Suicides by young adults a ‘growing concern’

According to National Health Profile 2018, which is based on data for the year 2015, out of the total 1,33,623 suicides recorded that year, 44,593 (33.37%) of people were between the ages of 30 and 45.

india Updated: Jun 24, 2018 22:56 IST
Rhythma Kaul
Rhythma Kaul
Hindustan Times, New Delhi
Suicide,mental health,WHO
The National Health Profile 2018 report said that suicide rates were increasing significantly for young adults including male, female and transgenders in a wider population.(Representative image)

Suicides by young people in the prime of life continue to be a cause of concern in India, with figures from the recently released National Health Profile, 2018, showing that these numbers continue to be significant.

According to the report, which is based on data for the year 2015, out of the total 1,33,623 suicides recorded that year, 44,593 (33.37%) of people were between the ages of 30 and 45.

According to the comparable data from National Health Profile 2015, based on data for the year 2014-15, a total of 1,34,799 suicides were recorded of which 45606 (33.8%) were of young adults.

“Suicide rates are increasing significantly for young adults including male, female and transgenders in a wider population,” the report says.

According to the World Health Organization (WHO), suicide is one of the leading causes of death among young adults globally; the data from India appears to corroborate that.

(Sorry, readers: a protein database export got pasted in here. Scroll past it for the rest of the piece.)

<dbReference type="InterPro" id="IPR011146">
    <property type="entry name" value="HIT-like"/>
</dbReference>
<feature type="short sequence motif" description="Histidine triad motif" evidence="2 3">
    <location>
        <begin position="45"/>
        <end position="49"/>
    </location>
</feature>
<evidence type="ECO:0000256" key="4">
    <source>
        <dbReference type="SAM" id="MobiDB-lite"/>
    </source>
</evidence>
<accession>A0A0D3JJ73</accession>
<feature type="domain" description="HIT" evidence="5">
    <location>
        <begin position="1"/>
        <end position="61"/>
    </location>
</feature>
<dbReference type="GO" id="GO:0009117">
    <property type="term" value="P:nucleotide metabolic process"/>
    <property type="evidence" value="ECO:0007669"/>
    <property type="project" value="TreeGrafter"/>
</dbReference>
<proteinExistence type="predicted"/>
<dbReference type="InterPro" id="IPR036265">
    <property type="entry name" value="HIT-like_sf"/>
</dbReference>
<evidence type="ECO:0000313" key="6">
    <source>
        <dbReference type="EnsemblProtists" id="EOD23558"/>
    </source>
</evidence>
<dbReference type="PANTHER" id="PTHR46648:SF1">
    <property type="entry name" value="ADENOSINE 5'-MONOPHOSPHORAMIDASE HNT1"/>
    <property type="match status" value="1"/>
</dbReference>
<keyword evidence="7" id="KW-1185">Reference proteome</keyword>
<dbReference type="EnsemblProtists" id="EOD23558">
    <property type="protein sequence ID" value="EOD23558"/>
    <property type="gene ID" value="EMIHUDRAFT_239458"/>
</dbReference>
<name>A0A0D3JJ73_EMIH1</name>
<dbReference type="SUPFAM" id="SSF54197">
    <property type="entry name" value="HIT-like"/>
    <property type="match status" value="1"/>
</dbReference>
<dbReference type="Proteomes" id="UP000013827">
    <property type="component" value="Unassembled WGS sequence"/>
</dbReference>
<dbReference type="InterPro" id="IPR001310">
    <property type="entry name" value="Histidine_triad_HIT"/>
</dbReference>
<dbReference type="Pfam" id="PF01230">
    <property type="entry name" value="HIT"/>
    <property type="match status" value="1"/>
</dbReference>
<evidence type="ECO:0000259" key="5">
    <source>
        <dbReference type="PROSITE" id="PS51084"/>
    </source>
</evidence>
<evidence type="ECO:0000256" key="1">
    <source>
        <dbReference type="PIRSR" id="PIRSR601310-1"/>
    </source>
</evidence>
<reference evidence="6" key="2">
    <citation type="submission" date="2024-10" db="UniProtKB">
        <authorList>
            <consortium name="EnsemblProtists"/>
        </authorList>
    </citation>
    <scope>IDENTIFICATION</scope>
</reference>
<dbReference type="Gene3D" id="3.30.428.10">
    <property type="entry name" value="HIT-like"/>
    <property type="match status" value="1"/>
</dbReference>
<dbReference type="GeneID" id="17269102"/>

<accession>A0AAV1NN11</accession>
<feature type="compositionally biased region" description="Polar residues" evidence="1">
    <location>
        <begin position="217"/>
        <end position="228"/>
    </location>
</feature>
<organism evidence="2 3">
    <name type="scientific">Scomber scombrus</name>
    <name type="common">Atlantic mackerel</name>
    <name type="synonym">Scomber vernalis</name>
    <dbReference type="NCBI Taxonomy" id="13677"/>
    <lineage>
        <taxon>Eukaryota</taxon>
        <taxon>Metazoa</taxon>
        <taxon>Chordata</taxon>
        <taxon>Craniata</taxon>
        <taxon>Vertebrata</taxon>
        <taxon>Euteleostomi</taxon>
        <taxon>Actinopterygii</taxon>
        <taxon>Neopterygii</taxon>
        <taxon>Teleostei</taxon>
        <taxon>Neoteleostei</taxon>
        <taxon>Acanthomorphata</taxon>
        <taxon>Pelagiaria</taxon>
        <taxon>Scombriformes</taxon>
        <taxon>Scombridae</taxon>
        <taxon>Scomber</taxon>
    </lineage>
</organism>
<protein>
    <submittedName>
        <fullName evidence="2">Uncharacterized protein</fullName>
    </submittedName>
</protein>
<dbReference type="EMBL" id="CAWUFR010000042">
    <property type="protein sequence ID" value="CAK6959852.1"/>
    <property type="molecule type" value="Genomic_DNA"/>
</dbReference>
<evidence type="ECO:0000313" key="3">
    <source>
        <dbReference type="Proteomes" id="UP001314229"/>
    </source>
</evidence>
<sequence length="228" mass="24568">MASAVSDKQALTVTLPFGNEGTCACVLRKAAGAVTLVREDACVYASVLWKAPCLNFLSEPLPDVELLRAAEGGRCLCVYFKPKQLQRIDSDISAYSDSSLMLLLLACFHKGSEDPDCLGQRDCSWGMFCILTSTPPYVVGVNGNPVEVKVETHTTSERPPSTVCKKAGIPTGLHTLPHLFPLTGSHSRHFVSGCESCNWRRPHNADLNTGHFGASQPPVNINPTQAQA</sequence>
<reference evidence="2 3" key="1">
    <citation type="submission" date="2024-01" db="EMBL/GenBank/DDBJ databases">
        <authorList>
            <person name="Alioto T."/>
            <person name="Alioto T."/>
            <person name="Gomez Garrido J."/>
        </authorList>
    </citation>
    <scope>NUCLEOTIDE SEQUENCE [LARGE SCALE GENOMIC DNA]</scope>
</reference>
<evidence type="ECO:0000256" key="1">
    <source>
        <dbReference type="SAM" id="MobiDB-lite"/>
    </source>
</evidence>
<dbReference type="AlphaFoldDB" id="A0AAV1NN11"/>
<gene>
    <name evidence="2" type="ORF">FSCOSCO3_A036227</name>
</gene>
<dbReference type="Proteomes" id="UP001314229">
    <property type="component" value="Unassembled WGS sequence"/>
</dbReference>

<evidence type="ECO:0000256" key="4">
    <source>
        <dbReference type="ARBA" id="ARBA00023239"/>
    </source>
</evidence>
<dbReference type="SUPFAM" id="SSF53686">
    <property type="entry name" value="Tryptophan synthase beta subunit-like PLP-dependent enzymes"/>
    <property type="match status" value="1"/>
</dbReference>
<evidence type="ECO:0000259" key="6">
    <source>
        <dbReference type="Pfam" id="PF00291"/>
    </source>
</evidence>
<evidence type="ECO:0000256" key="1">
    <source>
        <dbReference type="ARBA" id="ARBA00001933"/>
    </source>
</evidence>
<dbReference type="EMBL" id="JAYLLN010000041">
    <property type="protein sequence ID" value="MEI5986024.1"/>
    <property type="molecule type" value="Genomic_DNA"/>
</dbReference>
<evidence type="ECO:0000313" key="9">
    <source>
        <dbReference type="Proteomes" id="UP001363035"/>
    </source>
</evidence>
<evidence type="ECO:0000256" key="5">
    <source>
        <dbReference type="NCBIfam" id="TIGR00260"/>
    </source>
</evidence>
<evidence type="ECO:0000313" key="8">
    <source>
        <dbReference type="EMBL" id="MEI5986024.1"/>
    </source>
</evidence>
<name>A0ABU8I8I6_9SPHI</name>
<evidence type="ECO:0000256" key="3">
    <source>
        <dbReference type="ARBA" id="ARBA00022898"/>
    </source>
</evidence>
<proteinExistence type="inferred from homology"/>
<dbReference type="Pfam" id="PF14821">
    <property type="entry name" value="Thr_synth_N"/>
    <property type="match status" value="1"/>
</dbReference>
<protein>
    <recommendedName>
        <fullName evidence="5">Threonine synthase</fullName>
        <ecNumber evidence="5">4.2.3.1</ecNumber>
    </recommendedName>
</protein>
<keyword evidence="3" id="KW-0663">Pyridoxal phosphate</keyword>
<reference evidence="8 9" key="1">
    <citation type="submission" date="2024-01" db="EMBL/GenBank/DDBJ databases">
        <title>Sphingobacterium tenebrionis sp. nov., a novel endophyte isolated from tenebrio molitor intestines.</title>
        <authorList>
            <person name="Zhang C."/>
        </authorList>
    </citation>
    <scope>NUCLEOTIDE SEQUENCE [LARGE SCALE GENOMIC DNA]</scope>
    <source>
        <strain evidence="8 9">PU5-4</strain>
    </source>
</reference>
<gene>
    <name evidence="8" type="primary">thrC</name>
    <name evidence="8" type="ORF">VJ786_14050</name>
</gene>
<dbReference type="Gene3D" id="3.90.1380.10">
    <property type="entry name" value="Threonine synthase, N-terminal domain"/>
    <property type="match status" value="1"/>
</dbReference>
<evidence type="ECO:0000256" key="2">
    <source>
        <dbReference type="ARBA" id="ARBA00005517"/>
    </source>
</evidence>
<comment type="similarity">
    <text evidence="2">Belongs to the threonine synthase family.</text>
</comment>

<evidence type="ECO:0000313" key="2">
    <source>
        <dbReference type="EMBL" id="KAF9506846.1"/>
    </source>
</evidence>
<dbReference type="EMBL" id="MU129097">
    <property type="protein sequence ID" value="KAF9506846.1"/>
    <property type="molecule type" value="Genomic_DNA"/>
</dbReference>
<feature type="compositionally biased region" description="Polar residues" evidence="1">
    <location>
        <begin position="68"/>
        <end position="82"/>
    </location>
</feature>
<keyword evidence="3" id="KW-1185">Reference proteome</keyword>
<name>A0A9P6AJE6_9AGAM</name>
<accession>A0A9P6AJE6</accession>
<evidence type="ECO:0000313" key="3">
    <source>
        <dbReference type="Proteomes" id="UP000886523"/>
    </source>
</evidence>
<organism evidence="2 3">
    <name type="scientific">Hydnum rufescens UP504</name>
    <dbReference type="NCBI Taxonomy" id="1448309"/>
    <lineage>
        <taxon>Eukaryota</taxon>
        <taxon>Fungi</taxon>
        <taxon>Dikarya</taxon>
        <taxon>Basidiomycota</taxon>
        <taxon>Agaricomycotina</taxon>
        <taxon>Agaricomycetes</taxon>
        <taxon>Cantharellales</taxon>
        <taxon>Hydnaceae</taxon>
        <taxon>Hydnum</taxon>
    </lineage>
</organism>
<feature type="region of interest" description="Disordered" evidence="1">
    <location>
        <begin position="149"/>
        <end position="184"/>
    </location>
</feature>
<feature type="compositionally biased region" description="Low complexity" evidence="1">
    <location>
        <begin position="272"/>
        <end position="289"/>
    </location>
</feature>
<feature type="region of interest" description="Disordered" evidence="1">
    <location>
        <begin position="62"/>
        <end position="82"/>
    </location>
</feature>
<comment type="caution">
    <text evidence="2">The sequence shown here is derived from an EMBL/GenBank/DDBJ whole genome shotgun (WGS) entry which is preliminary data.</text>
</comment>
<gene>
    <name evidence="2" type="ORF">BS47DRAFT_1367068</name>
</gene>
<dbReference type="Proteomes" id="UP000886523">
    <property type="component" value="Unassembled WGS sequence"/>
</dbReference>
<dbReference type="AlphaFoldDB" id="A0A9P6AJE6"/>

Suicide among young people is a growing concern, say experts. It is important to pay attention to the behavioural pattern as suicide is not always an impulsive decision, they add.

“There could be clear warning signs that people contemplating suicide give. If anyone talks about self-harm or suicide, it is important to take them seriously and to evaluate the risk factors for the same,” said Dr Samir Parikh, director, mental health and behavioural sciences, Fortis.

And while the report shows the proportion of children under the age of 14 committing suicide may have reduced from over 2% in the 2015 edition to less than 1%, experts say this is another emerging area of concern.

Children who make verbal statements such as ‘I hate my life’; ‘Nothing matters anymore’; ‘There’s no way out’; ‘It would be better if I were dead’, etc., might be seriously contemplating self-harm or suicide, particularly if these statements are made with increasing frequency, they add.

“Instead of overlooking these signs as attention seeking tactics, or not taking them seriously, it is important to be vigilant to these signs as they may be desperate cries for help by the child or adolescent,” says Dr Rajesh Sagar, professor, department of psychiatry, AIIMS, Delhi.

First Published: Jun 24, 2018 22:55 IST